How does rising atmospheric CO2 affect marine organisms?

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Effects of Elevated CO2 on Photosynthesis and Growth of Three C4 Species
Ziska, L.H., Sicher, R.C. and Bunce, J.A.  1999.  The impact of elevated carbon dioxide on the growth and gas exchange of three C4 species differing in CO2 leak rates.  Physiologia Plantarum 105: 74-80.

What was done
The authors grew three C4 plant species, differing in CO2 leak rates from their bundle sheath cells, in controlled environment chambers receiving atmospheric CO2 concentrations of 350 and 700 ppm for approximately 40 days to determine the effects of atmospheric CO2 enrichment on their photosynthesis and growth.  Of the three plants utilized, Flaveria trinervia had CO2 leakage rates from bundle sheath cells that were 2.5 times greater than those characteristic of the other two species, Panicum maximum and Panicum miliaceum.  All plants were well-watered to ensure that any CO2-induced changes in photosynthesis or growth resulted directly from atmospheric CO2 enrichment of the plant and not from an indirect effect of elevated CO2 on water conservation in these species.

What was learned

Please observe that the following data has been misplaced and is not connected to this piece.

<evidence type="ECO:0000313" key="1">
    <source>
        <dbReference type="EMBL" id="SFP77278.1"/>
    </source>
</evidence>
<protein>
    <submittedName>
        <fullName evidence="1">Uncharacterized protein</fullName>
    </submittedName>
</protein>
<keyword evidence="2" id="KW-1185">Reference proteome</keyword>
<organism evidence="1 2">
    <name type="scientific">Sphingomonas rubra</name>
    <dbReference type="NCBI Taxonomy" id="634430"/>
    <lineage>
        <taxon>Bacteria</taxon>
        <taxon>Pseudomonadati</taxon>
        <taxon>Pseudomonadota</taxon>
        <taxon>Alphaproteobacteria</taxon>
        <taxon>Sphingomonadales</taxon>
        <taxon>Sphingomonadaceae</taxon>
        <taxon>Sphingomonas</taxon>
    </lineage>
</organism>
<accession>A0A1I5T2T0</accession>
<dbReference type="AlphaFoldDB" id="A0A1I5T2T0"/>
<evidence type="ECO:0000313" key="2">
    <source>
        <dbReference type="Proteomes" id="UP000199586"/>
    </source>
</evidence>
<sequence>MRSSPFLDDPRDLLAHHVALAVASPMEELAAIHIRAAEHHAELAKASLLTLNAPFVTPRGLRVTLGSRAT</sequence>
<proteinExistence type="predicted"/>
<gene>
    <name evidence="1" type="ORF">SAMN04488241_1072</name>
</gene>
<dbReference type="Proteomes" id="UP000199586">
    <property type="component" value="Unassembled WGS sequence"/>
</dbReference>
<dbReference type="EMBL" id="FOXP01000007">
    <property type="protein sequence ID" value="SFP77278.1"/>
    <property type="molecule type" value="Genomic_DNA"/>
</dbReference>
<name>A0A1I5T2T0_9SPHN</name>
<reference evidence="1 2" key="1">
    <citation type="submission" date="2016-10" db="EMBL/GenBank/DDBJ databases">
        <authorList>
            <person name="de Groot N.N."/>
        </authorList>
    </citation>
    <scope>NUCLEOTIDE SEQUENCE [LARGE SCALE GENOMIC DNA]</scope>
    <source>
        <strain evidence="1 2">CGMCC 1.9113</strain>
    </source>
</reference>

On average, elevated CO2 stimulated single leaf photosynthesis in all three species to the same degree (+12%) under moderate light intensity.  Under high light intensity, however, elevated CO2 increased single leaf photosynthesis for Flaveria and Panicum miliaceum by an average of 14%, while high light increased it by 24% in Panicum maximum.  Thus, these observations indicate that none of these three C4 species are enzymatically CO2 saturated under ambient CO2 concentrations.

Upon closer examination of the photosynthetic apparatus, the authors determined that the observed CO2-induced increases in assimilation were not associated with significant increases in the carboxylation activity of either rubisco or PEP-carboxylase, which are the primary CO2-fixing enzymes of the C3 and C4 photosynthetic pathways, respectively.  Furthermore, enhanced photosynthetic rates led to a significant biomass increase only in Flaveria (+50%), which exhibited the greatest rate of CO2-leakage among the three tested species and consequently was anticipated to be the least responsive to atmospheric CO2 enrichment.  Thus, there was no direct correlation between the degree of bundle sheath cell CO2-leakiness and C4 plant growth response to elevated CO2.  Nonetheless, this paper demonstrates, once again, that C4 plants are photosynthetically responsive to atmospheric CO2 enrichment, and this phenomenon can lead to significant increases in growth, as was the case for Flaveria.

What it means
As the atmospheric CO2 concentration rises, it is likely that C4 plants will exhibit significant increases in photosynthetic carbon fixation under moderate to high light regimes, even under well-watered conditions.  Moreover, this phenomenon can lead to substantial increases in biomass production, as was the case for Flaveria.  And in an effort to punctuate this observation, the authors concluded, "it should not be assumed that C4 plants are incapable of responding directly to elevated CO2" (as do C3 plants).   Thus, it is likely that C4 plants will grow better and bigger in a future world containing greater concentrations of atmospheric CO2.

Reviewed 1 June 2000